The Tenants’ Top Household Issues
If you are a landlord, or an estate agent acting on behalf of a property owner, then you probably know all too well about some of the more regular complaints from tenants in the property. For those that privately rent their living space, they do so knowing that any household defects such as wear and tear are the responsibility of the landlord to fix.
Of course, when there is evidence that any issues are of the result of neglect and simply not looking after the property, the tenant then becomes responsible. Aside from this, though, it is the duty of the landlord to ensure all repairs are taken care of.
So what are the most common issues that tenants will report to their landlord or estate agent?
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Possibly the most common issue that estate agents are called for is the presence of damp in the abode. There are a number of common causes of damp, some of which can be attributed to the tenant (such as if they don’t allow the home to ventilate, resulting in a build-up of condensation).
Many other causes, such as dry and wet rot, may not be picked up on as easily and could be of no fault of the tenant at all. Specialists such as Avant Garde Damp Proofing would be required to come in and inspect the property before establishing whether potentially invasive and expensive work would be repaired.
Who hasn’t woken up to a broken boiler, leaving them with no heating or hot water? These things happen and need immediate attention, especially if the tenant is responsible for an infant. As part of a landlord’s insurance, plumbing should be covered so as not to result in highly expensive repair work.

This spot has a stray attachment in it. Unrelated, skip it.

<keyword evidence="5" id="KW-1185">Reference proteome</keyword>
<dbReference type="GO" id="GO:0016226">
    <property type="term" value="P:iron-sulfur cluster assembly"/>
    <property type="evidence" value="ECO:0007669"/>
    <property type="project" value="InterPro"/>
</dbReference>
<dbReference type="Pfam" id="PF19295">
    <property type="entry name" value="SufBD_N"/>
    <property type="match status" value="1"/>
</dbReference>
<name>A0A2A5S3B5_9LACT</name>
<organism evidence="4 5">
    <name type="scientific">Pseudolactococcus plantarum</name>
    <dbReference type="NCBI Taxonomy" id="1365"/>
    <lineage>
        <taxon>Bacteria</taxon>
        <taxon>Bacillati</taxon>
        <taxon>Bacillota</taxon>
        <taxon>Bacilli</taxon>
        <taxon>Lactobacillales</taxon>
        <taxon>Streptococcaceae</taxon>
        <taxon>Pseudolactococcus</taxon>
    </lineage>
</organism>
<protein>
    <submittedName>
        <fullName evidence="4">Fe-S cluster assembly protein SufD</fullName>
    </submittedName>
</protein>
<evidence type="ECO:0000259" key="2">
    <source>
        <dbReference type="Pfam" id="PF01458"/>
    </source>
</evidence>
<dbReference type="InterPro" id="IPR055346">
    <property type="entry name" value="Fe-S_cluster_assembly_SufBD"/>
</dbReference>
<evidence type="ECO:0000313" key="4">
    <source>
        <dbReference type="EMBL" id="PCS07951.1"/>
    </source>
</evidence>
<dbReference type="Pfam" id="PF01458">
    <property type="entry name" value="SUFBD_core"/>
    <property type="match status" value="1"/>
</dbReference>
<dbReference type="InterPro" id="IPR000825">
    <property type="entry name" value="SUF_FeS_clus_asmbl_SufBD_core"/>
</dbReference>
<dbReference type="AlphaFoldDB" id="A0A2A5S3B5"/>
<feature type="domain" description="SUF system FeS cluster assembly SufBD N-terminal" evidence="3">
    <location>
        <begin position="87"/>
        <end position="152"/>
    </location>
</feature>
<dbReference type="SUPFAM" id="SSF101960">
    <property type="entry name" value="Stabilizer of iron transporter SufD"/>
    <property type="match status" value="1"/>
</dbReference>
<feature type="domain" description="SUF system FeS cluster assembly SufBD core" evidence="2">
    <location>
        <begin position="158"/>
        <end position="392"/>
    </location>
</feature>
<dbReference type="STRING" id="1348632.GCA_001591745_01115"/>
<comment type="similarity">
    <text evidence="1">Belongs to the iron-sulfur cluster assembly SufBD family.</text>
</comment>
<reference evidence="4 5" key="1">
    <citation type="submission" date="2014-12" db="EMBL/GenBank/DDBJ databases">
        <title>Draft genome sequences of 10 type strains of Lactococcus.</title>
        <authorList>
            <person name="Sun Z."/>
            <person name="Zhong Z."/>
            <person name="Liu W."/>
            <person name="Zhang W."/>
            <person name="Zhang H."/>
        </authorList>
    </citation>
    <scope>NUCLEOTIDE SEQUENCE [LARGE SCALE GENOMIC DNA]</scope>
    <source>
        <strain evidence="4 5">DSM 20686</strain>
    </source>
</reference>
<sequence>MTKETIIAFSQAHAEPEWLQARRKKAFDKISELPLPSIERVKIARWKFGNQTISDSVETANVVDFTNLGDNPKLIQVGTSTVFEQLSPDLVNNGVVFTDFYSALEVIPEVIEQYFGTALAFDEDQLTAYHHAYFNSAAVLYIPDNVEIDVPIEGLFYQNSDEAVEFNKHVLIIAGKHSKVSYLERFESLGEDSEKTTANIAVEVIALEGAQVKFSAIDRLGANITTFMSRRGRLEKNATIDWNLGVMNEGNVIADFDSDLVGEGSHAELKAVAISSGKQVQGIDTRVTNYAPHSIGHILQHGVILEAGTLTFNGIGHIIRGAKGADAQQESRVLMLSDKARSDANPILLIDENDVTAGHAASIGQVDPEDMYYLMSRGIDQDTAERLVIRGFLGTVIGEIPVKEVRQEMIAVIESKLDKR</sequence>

Often, though, a broken boiler can be an easy fix. Whether it is a case that the boiler isn’t igniting or there is a separate issue altogether, a boiler is usually a quick fix. If the tenant works full-time or is simply unable to be at home, however, you may have to request that the third party is allowed onto the property with a set of keys provided by the landlord or estate agent.
Doors and Windows
Doors and windows deteriorate over time, as anything does, and could require either replacing or framework. If there is evidence that any damage has come as a result of robust use, the landlord would be well within their right to request the tenant is responsible for the repairs.
Leaks can occur for a number of reasons in the property, such as a faulty roofing system, burst water pipes or a blocked system resulting in overflowing water. If it is indeed an issue with the roofing or a burst water pipe, the chances are that it is going to be of no fault to the tenant.
If, however, an issue has been identified before the tenancy agreement has been signed and the tenant is aware of this, the landlord may not be responsible for the repairs. This is because the tenant has signed into an agreement aware of prior issues.